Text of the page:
HERDING GROUP Q&A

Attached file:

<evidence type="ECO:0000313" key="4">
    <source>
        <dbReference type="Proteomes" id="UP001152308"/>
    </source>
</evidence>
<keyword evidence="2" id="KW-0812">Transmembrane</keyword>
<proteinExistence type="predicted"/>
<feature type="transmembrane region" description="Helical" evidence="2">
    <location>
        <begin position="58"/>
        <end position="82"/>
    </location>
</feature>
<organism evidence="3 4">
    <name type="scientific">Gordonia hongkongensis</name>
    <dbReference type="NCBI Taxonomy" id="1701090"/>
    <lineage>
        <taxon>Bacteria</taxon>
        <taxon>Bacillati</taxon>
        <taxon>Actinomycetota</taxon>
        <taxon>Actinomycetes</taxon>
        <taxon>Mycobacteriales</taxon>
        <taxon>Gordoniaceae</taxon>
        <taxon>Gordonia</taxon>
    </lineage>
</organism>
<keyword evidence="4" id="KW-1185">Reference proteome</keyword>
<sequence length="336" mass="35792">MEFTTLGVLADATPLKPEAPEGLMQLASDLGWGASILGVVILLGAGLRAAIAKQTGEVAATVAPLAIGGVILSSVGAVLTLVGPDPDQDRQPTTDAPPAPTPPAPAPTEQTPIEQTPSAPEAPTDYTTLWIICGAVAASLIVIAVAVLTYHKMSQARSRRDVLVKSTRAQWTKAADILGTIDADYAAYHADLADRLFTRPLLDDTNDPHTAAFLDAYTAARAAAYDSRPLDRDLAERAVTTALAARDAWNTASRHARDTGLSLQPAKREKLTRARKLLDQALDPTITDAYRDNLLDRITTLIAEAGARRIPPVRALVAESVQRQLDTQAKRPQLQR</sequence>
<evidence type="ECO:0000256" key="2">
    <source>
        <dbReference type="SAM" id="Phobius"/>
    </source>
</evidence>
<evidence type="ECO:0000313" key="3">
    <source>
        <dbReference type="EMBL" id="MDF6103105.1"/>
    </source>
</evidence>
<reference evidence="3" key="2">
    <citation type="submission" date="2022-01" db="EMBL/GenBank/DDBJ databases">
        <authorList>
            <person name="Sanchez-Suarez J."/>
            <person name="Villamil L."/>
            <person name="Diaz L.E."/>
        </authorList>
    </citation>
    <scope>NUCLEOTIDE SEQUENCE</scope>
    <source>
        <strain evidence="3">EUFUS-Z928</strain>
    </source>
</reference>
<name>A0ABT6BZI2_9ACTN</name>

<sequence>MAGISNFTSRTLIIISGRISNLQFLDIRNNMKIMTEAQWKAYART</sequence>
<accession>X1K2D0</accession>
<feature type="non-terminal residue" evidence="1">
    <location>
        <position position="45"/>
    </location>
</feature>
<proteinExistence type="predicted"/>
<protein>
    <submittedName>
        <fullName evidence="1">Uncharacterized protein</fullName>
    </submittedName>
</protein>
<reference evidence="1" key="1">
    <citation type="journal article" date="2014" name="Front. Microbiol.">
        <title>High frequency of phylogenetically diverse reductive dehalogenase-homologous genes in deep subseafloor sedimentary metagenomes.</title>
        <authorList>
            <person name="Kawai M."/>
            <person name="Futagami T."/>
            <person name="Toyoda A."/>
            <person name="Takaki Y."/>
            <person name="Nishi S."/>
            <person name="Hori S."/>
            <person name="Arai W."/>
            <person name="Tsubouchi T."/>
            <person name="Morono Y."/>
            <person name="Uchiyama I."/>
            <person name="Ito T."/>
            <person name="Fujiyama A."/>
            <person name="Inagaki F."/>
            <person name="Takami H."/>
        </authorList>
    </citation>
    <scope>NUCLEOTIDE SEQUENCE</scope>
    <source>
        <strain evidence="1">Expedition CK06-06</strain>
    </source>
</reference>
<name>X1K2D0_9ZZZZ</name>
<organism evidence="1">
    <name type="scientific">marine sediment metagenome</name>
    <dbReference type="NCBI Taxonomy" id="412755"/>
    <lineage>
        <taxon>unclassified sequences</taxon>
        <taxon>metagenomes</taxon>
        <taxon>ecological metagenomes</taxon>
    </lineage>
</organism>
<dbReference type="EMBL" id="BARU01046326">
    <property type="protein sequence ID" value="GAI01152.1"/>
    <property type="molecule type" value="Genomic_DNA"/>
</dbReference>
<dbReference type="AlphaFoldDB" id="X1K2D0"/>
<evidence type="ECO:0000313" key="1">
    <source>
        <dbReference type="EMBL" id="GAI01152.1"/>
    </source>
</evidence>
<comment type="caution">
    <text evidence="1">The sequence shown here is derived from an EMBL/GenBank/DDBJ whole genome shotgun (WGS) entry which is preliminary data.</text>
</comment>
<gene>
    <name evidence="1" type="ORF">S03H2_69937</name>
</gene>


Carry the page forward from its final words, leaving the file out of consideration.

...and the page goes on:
Is there a market for “pet quality” puppies in my breed? Abso- lutely, this breed makes a great pet! Who were my mentors? Unfortunately, I didn’t really have any mentors when I was starting out showing dogs. I just tried to look at lots of dogs and figure things out on my own. I would have loved to have had a mentor though! I think my years of training and showing horses, especially Reining Horses, helped me. At the shows you can learn from everyone, either how to do it or how not to do it. I would say that the one person who has been the most helpful to me since our breed was accepted by AKC is Maggie Pryor. She is a sweetheart and so helpful to so many people! Also Thomas Vinson and his wife, Doc Sherri Vinson, have helped me a lot, especially with the mental aspect of showing! They are very knowledgeable and very kind to share their wisdom! I can’t thank these three people enough! My advice would be to stay humble, be persistent and be honest about your ability and your dogs. Help others when you can, and the dogs always come first! Enjoy the ride! What is it about my breed that has sustained my interest and encouraged my involvement in the sport? I love watching a beauti- fully moving dog in the show ring or just trotting across the yard. They are so loving, loyal dogs; they just capture your heart. Since retiring from showing horses it was a natural progression to start showing dogs. I love to put a great record on an animal. ASHLEYMILLER I live in Cumby, Texas, (small town in Northeast Texas). My breeds are German Shepherds and Cardigan Welsh Corgis. Out- side of dogs, my interests include learning about films, history, and reading. How many years have I been involved in dogs and as a breeder? I’ve been in dogs for nearly 25 years. My parents bred and showed German Shepherds when I was a young kid, and when I was in my 20s I bred my first litter of German Shepherds in 2011 at age 21. As for Cardigans, I became involved in them seven years ago after I graduated college and lost my companion Pembroke Welsh Corgi. Do I compete in conformation, companion or performance events? I compete in conformation mostly, but we do make time for companion events like Farm Dog Certification, CGC, Rally, Herd- ing Instinct, and try often to have GSDCA approved Temperament Test Certification on my breeding dogs. Is my breed still capable of performing its original function? My dogs are very capable of going out and herding, which is what they were bred to do. While I have a hard time finding an actual train- ing facility in my region for true herding lessons, we do live out in the country and our German Shepherds have herded goats and pigs out of areas we don’t want them in (and one of the dogs actually chased off a wild hog to protect me on a walk in our pasture, and had an excellent recall). Our Corgis have done well herding Guinea hens, miniature horses, and cows. Our German Shepherds will do perimeter runs and will bark to alert us when people have entered our property. Can I define the key essentials of “type” in my breed? For Ger- man Shepherds, I always stress that we don’t want them to appear like a different Shepherd breed. I want to be able to do a quick look and be able to say that’s a German Shepherd with its correct, beau- tiful curves, heavier-boned than, say, a Belgian, and a head that is strong. I also want to see them with that beautiful opening-up gait. For Cardigans, I look for a correct head and ear and the front wrap with round bone. I do not want to question if it is a Pembroke. Am I pleased with my breed’s current overall quality and popu- larity? I wish German Shepherds were not so popular, [with] too many people breeding them and doing little or no health testing, nor do they breed them to standard because, outside of the dog show world, many German Shepherds are very poor quality and >